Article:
Today’s industrial facilities are under growing pressure to make more efficient use of raw materials and fresh water. Whether for economic or environmental reasons, facilities are increasingly adopting separation technologies for treating process and wastewater as part of a metals recovery or reclamation strategy. Membrane filtration systems, such as ultrafiltration (UF) and reverse osmosis (RO), for example, have helped leather tanneries and chrome electroplating facilities capture and reuse chromium from spent streams, while also reducing the volume of liquid and solid wastes generated by their normal operations.
If your facility is looking for ways to reduce raw material consumption and sourcing costs, then chromium removal and reclamation may be worth considering. When properly implemented, reclamation strategies not only deliver costs savings benefits by reducing sourcing costs for water and other materials, but also by helping facilities to achieve compliance with wastewater quality standards and reducing overall liquid discharge volumes.
Can SAMCO help?
SAMCO has over 40 years’ experience custom-designing and manufacturing wastewater treatment and process separation systems, so please feel free to reach out to us with your questions. For more information or to get in touch, contact us here. You can also visit our website to set up a call with an engineer or request a quote. We can walk you through the steps for developing the proper solution and realistic cost for your wastewater treatment system to meet your chromium and heavy metals removal needs.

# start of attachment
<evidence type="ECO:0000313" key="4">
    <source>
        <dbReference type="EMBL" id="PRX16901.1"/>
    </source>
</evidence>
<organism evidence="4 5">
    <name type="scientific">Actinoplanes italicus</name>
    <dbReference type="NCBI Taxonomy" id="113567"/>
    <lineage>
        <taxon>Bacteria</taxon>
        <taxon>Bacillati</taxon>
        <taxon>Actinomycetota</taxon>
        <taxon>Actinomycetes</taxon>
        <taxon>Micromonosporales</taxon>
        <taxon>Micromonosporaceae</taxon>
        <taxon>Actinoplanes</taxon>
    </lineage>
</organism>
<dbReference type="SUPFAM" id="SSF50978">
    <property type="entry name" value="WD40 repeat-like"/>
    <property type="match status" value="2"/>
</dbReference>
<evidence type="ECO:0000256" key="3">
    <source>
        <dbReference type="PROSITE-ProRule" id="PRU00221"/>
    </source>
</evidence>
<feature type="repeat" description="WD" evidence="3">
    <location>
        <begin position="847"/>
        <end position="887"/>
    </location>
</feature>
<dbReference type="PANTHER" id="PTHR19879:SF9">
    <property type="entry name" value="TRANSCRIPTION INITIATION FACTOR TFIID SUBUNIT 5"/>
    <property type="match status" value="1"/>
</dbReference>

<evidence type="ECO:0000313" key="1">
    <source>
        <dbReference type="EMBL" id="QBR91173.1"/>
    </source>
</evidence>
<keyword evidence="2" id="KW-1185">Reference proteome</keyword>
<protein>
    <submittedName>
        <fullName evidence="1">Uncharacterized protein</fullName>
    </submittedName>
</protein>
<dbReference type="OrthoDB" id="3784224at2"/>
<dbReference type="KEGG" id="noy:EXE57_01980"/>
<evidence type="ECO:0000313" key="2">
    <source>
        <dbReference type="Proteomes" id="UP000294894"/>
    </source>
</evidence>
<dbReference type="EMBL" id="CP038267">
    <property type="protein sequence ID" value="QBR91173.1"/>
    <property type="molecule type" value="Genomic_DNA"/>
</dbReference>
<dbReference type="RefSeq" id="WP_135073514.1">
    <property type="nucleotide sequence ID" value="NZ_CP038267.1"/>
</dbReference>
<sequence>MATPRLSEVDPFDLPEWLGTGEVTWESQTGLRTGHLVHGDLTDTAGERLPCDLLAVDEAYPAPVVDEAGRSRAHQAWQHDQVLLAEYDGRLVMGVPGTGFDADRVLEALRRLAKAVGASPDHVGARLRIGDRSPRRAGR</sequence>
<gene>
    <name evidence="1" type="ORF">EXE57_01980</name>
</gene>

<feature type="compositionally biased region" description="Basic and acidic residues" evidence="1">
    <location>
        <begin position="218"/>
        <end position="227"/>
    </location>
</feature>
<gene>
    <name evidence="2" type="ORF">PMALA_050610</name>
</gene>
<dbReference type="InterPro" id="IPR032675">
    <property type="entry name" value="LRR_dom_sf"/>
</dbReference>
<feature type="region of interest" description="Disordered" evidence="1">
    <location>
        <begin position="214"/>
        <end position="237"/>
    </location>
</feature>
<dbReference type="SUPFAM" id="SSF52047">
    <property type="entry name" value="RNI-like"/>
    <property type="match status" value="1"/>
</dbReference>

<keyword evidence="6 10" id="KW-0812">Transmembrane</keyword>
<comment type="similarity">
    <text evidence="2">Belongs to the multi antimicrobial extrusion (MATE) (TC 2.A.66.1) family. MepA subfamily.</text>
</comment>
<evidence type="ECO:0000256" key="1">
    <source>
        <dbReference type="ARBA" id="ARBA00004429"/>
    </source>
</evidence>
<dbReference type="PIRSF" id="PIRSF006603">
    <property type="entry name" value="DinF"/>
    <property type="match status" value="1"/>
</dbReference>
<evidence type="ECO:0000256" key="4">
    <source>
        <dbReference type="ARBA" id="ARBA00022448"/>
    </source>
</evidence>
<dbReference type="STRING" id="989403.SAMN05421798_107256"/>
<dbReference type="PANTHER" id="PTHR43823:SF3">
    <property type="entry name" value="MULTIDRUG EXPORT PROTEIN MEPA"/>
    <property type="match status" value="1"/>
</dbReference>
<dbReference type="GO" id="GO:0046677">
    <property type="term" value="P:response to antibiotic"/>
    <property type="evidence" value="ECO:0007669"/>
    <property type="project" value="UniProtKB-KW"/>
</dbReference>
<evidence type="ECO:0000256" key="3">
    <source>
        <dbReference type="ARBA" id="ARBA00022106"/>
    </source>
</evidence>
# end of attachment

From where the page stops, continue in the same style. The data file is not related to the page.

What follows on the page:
For more articles on wastewater treatment, head on over to our blog. Some that might be of interest to you include:
- How Do You Know If An Industrial Facility Needs a Wastewater Treatment System?
- How to Choose the Best Wastewater Treatment System for Your Plant
- Seven Ways Your Facility Isn’t Meeting Effluent Regulations and How to Solve Them
- The Importance of Wastewater Treatment for Your Facility: Is it Necessary?
- 9 of the Best Industrial Wastewater Treatment Equipment Supply and Technology Companies
- What Is a Wastewater Treatability Study and How Does it Work?
- How Much Does a Water/Wastewater Treatability Study Cost for Your Plant?
- What Are the New Steam Electric Power Generating Effluent Guidelines and What Do They Mean for Your Plant?
- How Much Does a Wastewater Treatment System Cost? (Pricing, Factors, Etc.)